are overviewed and we recount some of the key findings from studies examining the unique benefits of casein on protein balance.
Casein is the most abundant protein in milk.
Milk actually contains a variety of proteins, and due to many unique properties is easily converted to a wide range of products such as cheese and yogurt. The amino acids in caseinare present in such a ratio to promote growth and development of the young. It has all the essential amino acids, which makes it score well on all methods of protein quality. The other main protein in milk is whey. Whey protein is more soluble in an acid environment, whereas individual casein molecules are relatively insoluble in the aqueous environment of milk. Because casein is insoluble it tends to form structures called micelles. Micelles are suspensions of spherical structures that increase solubility in water. The casein micelle also contains water and a salt (usually calcium or phosphorus) in the core. Because of these unique properties, casein has a much slower digestion rate. During normal treatment of milk, which usually involves heat or acid, the casein peptides and the micelle structure become disturbed or denatured. Simple put, the proteins are disrupted and broken apart to simpler structures. As a result a gelatinous material is formed - the curd - and this is the basis for formation of products such as cheese. Micellar casein is undenatured, containing more of the intact peptides in their natural form. In order to retain an abundance of micellar protein during processing, specialized treatment of milk has to be performed. Because the casein micelle is in suspension, it can be separated from the rest of milk by centrifugation at a very high speed. One method to preserve micellar casein is ultrafiltration or microfiltration. This avoids exposing the proteins to heat, acid or other chemicals thereby preserving micellar casein. Thus, more bioactive peptides with immuno- and growth-modulating effects are present in the protein.
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A first classic study documenting the effects of micellar casein on protein metabolism was done by French researchers and published in the prestigious Proceedings of the National Academy of Sciences (2). The researchers gave healthy subjects 30 g of either whey protein or casein protein and made several measures of the anabolic and catabolic effect for 7 hours after the meal. What they found was that whey protein resulted in a rapid increase in blood amino acids and protein synthesis, but it was short-lived. Casein on the other hand resulted in a prolonged increase in blood amino acids that resulted in a 34% reduction in protein breakdown. The net protein balance remained more positive for the casein protein over a 7 hour period. The authors attributed the superior long-lasting effect of casein to a delayed gastric emptying and slower absorption rate from the gastrointestinal tract. These findings were quite revolutionary. In fact, a commentary was written in the top science journal in the world - Nature, that went on to highlight the important aspects of how various proteins have different effects on protein turnover (3).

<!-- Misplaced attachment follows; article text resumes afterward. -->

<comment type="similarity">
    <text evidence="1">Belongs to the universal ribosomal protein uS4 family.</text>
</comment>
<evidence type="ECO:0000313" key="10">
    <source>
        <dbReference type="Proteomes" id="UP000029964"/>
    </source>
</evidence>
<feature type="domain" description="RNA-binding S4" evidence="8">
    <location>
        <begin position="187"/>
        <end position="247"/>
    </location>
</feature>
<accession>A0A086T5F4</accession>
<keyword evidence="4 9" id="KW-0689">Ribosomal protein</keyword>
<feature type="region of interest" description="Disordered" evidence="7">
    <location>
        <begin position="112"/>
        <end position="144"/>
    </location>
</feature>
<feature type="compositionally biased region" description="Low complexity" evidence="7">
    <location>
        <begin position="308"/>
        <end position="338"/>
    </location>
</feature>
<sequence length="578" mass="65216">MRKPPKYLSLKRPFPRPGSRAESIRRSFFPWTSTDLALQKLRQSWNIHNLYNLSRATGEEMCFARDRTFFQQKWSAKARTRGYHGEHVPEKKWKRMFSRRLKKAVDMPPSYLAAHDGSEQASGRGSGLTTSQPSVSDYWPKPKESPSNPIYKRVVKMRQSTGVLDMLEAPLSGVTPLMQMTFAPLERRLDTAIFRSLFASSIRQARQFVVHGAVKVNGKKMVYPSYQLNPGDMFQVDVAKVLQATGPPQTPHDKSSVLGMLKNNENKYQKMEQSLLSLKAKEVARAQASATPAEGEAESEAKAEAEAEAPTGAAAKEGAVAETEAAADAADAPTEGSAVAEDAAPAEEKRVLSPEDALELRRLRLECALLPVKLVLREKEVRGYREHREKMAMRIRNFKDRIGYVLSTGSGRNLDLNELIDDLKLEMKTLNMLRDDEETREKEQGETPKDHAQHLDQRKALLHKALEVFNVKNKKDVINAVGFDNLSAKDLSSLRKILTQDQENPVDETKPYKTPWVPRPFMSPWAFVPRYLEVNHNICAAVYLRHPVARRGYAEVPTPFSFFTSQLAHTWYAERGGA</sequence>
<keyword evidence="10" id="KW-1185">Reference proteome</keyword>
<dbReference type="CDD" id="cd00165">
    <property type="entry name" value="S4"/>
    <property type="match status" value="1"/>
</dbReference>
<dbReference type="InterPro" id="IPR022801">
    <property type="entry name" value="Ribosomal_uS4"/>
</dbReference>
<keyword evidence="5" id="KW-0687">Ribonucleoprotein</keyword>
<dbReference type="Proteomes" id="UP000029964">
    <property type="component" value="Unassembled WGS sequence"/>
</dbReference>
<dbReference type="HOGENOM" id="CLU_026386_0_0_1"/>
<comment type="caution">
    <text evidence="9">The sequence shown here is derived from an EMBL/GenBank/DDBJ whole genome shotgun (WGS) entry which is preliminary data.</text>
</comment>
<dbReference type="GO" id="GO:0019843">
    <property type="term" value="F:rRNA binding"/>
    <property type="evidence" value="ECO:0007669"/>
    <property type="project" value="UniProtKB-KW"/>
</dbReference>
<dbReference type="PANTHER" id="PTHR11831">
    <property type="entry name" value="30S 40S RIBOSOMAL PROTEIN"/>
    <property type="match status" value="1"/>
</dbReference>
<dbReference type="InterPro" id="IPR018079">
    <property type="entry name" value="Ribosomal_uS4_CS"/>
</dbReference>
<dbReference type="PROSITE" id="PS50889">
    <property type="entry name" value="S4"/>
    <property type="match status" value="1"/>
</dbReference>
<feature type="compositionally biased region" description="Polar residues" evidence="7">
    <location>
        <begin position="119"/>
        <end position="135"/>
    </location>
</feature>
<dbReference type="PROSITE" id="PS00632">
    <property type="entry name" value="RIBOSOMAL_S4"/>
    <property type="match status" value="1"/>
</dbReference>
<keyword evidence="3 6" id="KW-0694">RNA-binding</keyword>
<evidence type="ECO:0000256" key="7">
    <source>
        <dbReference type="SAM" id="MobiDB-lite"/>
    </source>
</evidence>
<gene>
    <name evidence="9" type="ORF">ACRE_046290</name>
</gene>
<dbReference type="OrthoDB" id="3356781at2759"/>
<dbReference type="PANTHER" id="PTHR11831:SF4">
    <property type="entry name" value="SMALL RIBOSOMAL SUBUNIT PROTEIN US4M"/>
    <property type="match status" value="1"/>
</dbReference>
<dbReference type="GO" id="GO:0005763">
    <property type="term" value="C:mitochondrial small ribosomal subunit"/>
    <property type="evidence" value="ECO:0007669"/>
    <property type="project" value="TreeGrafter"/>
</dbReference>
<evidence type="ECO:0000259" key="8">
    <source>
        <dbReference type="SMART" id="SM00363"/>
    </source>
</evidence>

To gain further insight into these phenomena, researchers performed additional experiments to document the effects of digestion rate of proteins on protein turnover. In the first study (4), healthy young men were provided one of four meals:
- 1) a single meal composed of 30 g of casein (separated by microfiltration and ultrafiltration),
2) a single meal containing 30 g of individual amino acids equal to the casein meal,
3) a single meal composed of 30 g of whey protein, and
4) 30 g of whey protein provided in a sequence of 13 small meals given each 20 min.
These studies show unequivocally that a slow-digesting protein, in these cases microfiltered and ultrafiltered micellar casein, is an independent regulator of protein retention. Therefore micellar casein makes an ideal protein supplement to sustain long periods of an anabolic environment for muscle growth. This makes micellar casein particularly attractive as protein supplement for such periods as prior to bed or any time frequent meals cannot be consumed.
1. Dangin M, Boirie Y, Guillet C, Beaufrere B. Influence of the protein digestion rate on protein turnover in young and elderly subjects. J Nutr. 2002 Oct;132(10):3228S-33S.
2. Boirie Y, Dangin M, Gachon P, Vasson MP, Maubois JL, Beaufrere B. Slow and fast dietary proteins differently modulate postprandial protein accretion. Proc Natl Acad Sci U S A. 1997 Dec 23;94(26):14930-5.
3. Fruhbeck G. Protein metabolism. Slow and fast dietary proteins. Nature. 1998 Feb 26;391(6670):843, 845.
4. Dangin M, Boirie Y, Garcia-Rodenas C, Gachon P, Fauquant J, Callier P, Ballevre O, Beaufrere B.The digestion rate of protein is an independent regulating factor of postprandial protein retention. Am J Physiol Endocrinol Metab. 2001 Feb;280(2):E340-8.